Moscow in winter, draped in snow and twinkling with unevenly distributed material wealth, is an amazing spectacle,
Besides all the new-money Russians, the westward cultural tilt and the wacky theme restaurants that have turned up in post-Soviet days, the city remains rich with architecture and art that go back centuries.
And the Muscovites are so good at winter! One afternoon I watched a woman in a fur hat cross an icy sidewalk, hop over a slushy gutter and hail a taxi with all the elegance of a figure skater on a freshly prepped rink.
This is not to say that Russia is easy in any season. Many travelers are repelled by the anti-gay “propaganda” law adopted by the country’s legislators in 2013. Others are wary of terrorism in connection with the Winter Olympics. And Moscow has some of Europe’s stiffest prices and a legion of cashiers and waiters who want nothing to do with your American Express card.
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Still, if you go, wintry Moscow will open your eyes. Here are a few questions and answers about the city. But bear in mind what my translator and guide, Svetlana Gaikovich, told me on our first day: “Moscow is not Russia. Moscow is a small country within Russia. A showcase.”
—Do I have to start in Red Square like every other tourist?
Yes. Stand out front and gawk at the domes and turrets and statues of St. Basil’s Cathedral, which dates to the 16th century. Pay for a tour behind the walls of the Kremlin next door, where three more cathedrals wait, including the 15th century Assumption Cathedral, whose interior — martyrs on the pillars, Christ on the iconostasis — makes St. Basil’s gaudy exterior look like a blank slate.
Across the square from the Kremlin you have GUM, an arcade-style, three-level, 1890s department store formerly run by the government. Now GUM is a retail fantasy land, privately owned since 2005 by a group led by the ubiquitous luxury retailer Bosco di Ciliegi.
Only an oligarch could pay the prices at the GUM Tiffany and Burberry shops, but that’s not so different from Fifth Avenue in New York. And the holiday lights and displays are about as remarkable. What you won’t find on Fifth Avenue is GUM’s Stolovaya 57, a bustling restaurant that mimics a 1957 Soviet factory cafeteria all the way down to its plates of “herring in a fur coat.” (That’s herring and potatoes with beets and carrots. Better than it sounds.)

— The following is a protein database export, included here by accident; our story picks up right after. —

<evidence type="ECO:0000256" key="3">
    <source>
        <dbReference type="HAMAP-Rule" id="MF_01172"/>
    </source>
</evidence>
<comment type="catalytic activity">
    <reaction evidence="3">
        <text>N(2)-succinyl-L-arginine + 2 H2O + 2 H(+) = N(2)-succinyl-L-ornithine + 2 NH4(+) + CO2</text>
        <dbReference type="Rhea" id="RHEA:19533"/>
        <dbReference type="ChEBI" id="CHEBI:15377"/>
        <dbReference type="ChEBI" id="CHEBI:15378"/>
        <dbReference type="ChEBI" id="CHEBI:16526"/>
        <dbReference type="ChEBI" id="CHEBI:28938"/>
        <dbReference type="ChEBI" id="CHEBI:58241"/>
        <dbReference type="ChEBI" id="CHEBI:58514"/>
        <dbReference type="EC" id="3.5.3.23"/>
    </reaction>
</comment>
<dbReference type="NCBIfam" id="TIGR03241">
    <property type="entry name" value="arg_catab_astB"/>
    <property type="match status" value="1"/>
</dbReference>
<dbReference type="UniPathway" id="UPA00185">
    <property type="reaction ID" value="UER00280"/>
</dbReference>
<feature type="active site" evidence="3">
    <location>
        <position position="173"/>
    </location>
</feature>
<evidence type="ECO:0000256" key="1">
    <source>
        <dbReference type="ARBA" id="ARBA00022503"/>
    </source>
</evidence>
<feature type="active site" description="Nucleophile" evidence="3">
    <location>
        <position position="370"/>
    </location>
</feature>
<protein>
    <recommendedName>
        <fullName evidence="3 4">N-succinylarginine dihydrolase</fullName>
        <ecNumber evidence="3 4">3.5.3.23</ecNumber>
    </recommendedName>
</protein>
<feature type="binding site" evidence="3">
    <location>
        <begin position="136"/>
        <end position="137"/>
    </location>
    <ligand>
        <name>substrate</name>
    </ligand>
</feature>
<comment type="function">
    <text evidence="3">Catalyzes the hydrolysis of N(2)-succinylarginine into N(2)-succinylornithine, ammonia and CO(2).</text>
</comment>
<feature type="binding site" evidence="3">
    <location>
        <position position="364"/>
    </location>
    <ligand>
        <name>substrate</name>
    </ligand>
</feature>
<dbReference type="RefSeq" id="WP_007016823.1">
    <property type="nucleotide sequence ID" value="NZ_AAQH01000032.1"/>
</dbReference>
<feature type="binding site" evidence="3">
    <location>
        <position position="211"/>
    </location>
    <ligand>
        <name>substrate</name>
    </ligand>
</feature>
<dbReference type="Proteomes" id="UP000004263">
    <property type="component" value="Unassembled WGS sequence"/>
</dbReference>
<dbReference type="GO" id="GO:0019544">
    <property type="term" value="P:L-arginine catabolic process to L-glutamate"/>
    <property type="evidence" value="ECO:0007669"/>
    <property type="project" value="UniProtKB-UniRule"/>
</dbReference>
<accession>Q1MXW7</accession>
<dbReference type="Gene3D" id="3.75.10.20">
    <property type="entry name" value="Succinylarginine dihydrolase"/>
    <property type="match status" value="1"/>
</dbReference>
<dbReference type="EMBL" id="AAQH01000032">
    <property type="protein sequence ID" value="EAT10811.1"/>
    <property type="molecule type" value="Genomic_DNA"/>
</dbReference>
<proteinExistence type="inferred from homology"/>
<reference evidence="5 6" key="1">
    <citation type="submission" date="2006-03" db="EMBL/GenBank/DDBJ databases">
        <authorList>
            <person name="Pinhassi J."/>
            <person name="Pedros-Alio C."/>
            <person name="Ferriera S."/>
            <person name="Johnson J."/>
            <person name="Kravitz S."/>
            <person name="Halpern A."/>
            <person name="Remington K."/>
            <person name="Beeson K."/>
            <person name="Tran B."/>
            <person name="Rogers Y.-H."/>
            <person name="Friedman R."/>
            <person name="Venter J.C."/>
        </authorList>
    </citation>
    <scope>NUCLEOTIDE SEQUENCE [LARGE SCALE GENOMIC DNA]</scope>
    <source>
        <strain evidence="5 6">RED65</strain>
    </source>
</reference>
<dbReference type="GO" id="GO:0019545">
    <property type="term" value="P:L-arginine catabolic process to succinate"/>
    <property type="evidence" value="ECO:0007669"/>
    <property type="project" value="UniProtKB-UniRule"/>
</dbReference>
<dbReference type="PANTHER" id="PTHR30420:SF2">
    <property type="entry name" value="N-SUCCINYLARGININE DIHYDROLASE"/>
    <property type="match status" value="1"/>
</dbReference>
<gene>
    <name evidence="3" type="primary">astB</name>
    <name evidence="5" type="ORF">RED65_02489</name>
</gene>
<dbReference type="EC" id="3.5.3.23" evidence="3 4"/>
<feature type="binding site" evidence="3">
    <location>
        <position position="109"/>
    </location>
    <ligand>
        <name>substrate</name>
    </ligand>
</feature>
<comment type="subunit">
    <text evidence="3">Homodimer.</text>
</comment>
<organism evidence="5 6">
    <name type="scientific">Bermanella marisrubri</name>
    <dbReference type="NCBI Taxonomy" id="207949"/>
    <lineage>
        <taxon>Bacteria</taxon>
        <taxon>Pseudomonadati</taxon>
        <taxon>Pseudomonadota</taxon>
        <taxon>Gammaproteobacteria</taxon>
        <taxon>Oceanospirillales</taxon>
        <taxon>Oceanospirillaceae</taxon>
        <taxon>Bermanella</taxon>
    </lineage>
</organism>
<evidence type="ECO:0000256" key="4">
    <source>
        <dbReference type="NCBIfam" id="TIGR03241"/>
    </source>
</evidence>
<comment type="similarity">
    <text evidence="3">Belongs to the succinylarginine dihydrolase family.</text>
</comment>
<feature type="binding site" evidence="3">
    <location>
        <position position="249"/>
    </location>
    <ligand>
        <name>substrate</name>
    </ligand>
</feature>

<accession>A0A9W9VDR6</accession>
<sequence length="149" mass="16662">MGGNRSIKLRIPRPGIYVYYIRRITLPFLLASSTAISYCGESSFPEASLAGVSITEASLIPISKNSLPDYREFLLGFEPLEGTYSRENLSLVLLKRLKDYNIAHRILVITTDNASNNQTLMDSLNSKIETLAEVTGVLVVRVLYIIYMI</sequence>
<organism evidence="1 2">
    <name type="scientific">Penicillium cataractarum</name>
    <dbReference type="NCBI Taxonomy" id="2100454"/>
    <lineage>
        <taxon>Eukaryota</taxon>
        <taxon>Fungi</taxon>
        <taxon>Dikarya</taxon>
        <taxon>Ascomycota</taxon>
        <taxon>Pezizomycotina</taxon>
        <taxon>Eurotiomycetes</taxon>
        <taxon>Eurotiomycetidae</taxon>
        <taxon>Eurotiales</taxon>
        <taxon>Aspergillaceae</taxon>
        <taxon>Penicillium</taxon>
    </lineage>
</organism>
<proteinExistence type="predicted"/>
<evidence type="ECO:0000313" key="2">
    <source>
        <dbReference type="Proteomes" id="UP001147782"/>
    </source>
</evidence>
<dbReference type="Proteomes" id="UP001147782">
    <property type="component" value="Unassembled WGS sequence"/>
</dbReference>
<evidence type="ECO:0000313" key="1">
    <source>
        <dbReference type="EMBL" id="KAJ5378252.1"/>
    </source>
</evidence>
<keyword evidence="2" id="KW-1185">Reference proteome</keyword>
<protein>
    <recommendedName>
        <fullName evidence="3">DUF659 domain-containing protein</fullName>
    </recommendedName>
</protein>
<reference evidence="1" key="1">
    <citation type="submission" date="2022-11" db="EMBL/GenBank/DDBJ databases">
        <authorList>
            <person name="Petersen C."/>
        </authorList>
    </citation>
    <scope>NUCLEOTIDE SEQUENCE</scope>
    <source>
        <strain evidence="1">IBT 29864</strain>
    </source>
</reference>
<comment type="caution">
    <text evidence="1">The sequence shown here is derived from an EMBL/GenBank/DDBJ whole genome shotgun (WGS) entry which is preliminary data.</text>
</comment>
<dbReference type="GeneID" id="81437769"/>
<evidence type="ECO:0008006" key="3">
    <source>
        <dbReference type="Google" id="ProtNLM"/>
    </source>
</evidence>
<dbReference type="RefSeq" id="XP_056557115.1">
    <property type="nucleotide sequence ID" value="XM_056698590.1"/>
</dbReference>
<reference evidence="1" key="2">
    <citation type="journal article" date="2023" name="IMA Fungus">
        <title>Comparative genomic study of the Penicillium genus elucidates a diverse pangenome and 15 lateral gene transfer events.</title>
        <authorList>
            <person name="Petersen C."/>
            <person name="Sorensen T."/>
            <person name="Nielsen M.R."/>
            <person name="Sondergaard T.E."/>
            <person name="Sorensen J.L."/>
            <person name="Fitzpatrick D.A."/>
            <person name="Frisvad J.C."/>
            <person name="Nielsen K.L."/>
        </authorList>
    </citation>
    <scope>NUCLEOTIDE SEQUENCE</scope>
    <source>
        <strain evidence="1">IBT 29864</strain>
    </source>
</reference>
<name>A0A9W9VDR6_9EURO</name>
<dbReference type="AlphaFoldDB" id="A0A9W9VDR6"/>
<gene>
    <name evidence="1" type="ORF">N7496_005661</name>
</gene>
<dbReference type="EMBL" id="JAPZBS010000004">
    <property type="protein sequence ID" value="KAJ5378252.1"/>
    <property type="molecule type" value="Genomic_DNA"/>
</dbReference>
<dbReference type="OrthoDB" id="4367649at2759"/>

If you can afford it, sleep in one of the new or redone hotels near the square. Since 2007, Ritz-Carlton has been on a site once dominated by a grim Intourist hotel. In late 2011, the Intercontinental Hotel Tverskaya replaced the former Minsk Hotel. The old Hotel Moskva, a landmark that was built in the 1930s and razed in about 2004, has been replaced by a new Hotel Moskva, run by Four Seasons, due to open in mid-2014.
I stayed at the Hotel Metropol, an Art Nouveau landmark built in 1901. Every day, heading down to fortify myself at the breakfast buffet, I passed pictures of previous guests such as Vladimir Lenin, George Bernard Shaw, Bertolt Brecht and Michael Jackson.
—Why am I hearing Louis Armstrong?
That’s the sound of the Red Square winter skating rink, a block from the Metropol. “What a Wonderful World” was playing as I stepped up. In the center of the ice, a couple was kissing. (All this, by the way, is two snowball tosses from Lenin’s Mausoleum.)
But don’t do all your skating in Red Square. Head instead to Gorky Park, which is so much more than a 1981 detective novel by Martin Cruz Smith. It’s 300 acres along the river, redesigned in 2011 to banish that bedraggled-old-fairgrounds feeling. In winter there are ice sculptures, light displays, playfully decorated Georgian food huts, hockey games, art installations, wedding parties and mini-slopes for snowboarders. The skating rink and linked paths cover more than 4 acres. If there’s a better place to insinuate yourself among hordes of happy Russians, I haven’t found it yet.
— How can I keep warm?
Your warmest option in Moscow is the ornately appointed Sanduny Baths, the oldest bathhouse in the city, about a mile from Red Square, where I half-melted a pair of glasses. (It would have been wiser to leave them outside the sauna.)
Another option is an 18th century mansion now known as Cafe Pushkin. It used to be a pharmacist’s home and office. The upstairs “library” area, appointed with bookshelves, globes and waiters who hover, is where plutocrats break bread with politicians. My lunch there was the biggest splurge of my trip (almost $150 for two people), but the mushroom soup and salmon-stuffed dumplings were terrific.
—What about art. It’s not all icons, is it?
Well, icons are basically all Russian artists did from the 11th to 18th centuries, so you’ll see plenty at the State Tretyakov Gallery, along with brilliant later portraits and landscapes. In the New Tretyakov, at a separate location, there’s a statue garden of cast-off Soviet heroes (many Lenins, one Brezhnev, no Stalins).
But the surprise, art-wise, is Red October, a bohemian neighborhood that has arisen since 2006 in a former Red October chocolate factory across the river from the Kremlin. Tenants include the Lumiere Brothers Center for Photography (opened 2010); Red October Gallery (opened 2012); Strelka Institute for Media, Architecture and Design; and several nightclubs and restaurants, including a hipster cafe called Produkti, whose tattooed and perforated patrons could slouch into any coffeehouse in Eagle Rock.
— What’s that enormous metal thing rising over Red October and the river?
It’s a sculpture of Peter the Great, father of the Russian navy and czar of Russia from 1682 to 1725. It’s taller than the Statue of Liberty (more than 300 feet) and was unveiled in 1997. The nicest thing I can say is that it’s really big.